Healthy Living

Eating Corn Pros And Cons: Potential Health Benefits And Downsides Revealed

Considered as one of the most popular cereal grains in the world, corn is loved by many not only because of its taste, but also because of the health benefits it provides to the body.

Corn is mostly carbs, but it has a low to medium glycemic index. This index is indicative of how quickly carbs are digested in the body. A higher index is not a good sign because this means the food item can elevate blood sugar levels unhealthily.

The whole grain comes in a variety of colors, but the yellow corn is the most common. A 100 gram serving of yellow corn contains 96 calories, 73 percent water, 3.4 grams of protein, 21 grams of carbohydrates, 4.5 grams of sugar, 2.4 grams of fiber and 1.5 grams of fat, according to Healthline.

Corn Health Benefits

Regular intake of corn is said to offer the following health benefits:

Improves Eye Health

Nutrition plays a significant role in the development of macular degeneration and cataracts that are apparently the most common visual impairments in the world. The two conditions also lead to blindness in most cases. However, the carotenoids zeaxanthin and lutein in corn are proven to improve eye health. A study has found that high levels of these carotenoids significantly reduce the risk of macular degeneration and cataracts.

Prevents Diverticular Disease

Corn is also said to provide a means to prevent diverticular disease or diverticulosis, which is characterized by pouches in the walls of the colon. The condition manifests through discomforting symptoms like cramps, bloating, flatulence and even bleeding in some cases. An 18-year study conducted on 47,228 men uncovered that men who ate the most popcorn were about 28 percent less likely to develop the condition.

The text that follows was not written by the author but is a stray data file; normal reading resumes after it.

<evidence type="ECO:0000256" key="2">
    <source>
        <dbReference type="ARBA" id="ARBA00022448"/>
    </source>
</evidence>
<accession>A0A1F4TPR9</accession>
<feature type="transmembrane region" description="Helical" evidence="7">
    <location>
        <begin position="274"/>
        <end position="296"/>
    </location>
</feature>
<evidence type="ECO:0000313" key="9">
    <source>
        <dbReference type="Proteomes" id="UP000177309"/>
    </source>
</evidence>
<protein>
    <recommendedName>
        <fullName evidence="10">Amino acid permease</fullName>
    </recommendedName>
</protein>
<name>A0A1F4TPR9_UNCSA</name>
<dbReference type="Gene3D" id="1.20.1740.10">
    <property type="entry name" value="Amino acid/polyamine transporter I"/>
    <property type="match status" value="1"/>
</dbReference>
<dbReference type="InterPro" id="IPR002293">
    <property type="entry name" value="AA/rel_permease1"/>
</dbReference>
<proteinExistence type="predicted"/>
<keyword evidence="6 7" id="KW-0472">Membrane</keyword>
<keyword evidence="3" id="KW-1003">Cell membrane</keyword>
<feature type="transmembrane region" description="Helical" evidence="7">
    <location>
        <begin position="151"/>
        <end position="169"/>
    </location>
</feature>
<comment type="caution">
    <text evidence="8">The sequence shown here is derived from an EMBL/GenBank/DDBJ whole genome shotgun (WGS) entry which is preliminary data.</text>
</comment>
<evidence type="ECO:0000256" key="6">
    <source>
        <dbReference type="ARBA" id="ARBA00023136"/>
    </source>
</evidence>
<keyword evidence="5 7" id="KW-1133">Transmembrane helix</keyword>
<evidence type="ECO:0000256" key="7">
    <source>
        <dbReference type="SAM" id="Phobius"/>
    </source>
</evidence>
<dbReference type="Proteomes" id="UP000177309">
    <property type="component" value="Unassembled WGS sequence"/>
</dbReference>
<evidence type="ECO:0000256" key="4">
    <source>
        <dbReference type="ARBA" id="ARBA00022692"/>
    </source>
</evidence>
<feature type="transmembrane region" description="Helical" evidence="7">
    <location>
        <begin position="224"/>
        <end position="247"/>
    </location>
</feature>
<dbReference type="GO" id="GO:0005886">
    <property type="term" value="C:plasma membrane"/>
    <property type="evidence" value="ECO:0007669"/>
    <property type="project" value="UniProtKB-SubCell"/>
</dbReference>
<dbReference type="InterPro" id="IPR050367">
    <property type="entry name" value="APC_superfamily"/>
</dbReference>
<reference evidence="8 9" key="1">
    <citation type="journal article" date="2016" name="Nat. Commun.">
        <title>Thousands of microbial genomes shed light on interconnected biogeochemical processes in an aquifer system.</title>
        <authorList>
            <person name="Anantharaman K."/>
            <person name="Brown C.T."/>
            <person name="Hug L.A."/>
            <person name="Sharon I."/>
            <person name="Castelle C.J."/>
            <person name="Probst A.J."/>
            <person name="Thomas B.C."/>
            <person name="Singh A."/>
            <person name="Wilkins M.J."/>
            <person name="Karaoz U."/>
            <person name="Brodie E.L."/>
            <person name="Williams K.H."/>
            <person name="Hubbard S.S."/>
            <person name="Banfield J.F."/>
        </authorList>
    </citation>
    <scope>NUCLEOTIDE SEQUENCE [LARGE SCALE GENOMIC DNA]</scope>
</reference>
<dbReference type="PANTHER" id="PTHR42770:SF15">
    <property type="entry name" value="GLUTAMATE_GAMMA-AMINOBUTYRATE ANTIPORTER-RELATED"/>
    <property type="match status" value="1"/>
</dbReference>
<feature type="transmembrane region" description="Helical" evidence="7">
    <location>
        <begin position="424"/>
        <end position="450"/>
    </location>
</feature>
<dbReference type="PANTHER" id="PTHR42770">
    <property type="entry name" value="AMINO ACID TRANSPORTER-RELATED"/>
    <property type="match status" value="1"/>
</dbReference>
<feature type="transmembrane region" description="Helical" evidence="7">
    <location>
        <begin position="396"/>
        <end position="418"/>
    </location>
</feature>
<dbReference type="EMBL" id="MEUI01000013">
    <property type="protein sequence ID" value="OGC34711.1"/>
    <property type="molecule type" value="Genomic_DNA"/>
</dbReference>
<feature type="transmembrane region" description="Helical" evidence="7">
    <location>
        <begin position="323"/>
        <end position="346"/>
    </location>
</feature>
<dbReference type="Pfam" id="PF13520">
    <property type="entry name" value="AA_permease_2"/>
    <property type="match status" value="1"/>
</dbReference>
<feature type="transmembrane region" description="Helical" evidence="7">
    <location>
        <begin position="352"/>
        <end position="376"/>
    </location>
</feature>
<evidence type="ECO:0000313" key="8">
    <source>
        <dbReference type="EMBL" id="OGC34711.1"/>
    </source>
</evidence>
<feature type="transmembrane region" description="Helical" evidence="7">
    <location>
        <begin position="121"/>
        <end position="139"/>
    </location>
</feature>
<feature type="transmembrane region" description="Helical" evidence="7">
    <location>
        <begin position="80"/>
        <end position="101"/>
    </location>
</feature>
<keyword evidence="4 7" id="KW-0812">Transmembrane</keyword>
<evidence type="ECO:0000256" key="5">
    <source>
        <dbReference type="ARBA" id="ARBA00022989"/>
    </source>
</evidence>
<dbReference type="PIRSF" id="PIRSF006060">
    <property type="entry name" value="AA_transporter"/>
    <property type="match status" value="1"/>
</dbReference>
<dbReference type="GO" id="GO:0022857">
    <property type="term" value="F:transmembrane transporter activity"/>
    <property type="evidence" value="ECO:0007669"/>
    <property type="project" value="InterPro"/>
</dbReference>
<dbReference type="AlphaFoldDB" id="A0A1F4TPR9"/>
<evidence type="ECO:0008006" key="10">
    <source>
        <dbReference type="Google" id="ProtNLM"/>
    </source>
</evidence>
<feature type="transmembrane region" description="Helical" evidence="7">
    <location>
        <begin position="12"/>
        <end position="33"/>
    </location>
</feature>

Corn Downsides

Even though corn is generally considered safe for consumption, there are still some concerns to take note of:


Cereal grains and legumes are vulnerable to fungal contamination. Fungi are known to produce a variety of toxins. Among which is mycotoxin that poses certain health risks. Studies found that people who eat corn as part of their diet became susceptible to the fungal contamination and the mycotoxins were linked to cancer and neural tube defects.


Cereal grains contain phytic acid or phytate that impairs the normal absorption of dietary minerals, like iron and zinc. Whole grain corn also contains this compound. Since corn is a staple food in developing countries, many people are at risk of suffering deficiencies involving iron and zinc.


Corn contains the protein zein, which is related to gluten. As a result, it could also pose a problem to people with gluten intolerance or celiac disease. It is important to note that zein causes a milder inflammatory reaction compared to gluten. Nevertheless, experts feel that corn intake could be responsible for persistent symptoms in celiac disease patients.

Corn Corn at a Farmer's Market where locally grown produce is sold in Fairfax, Virginia, (Aug. 13, 2015). Getty Images/AFP/PAUL J. RICHARDS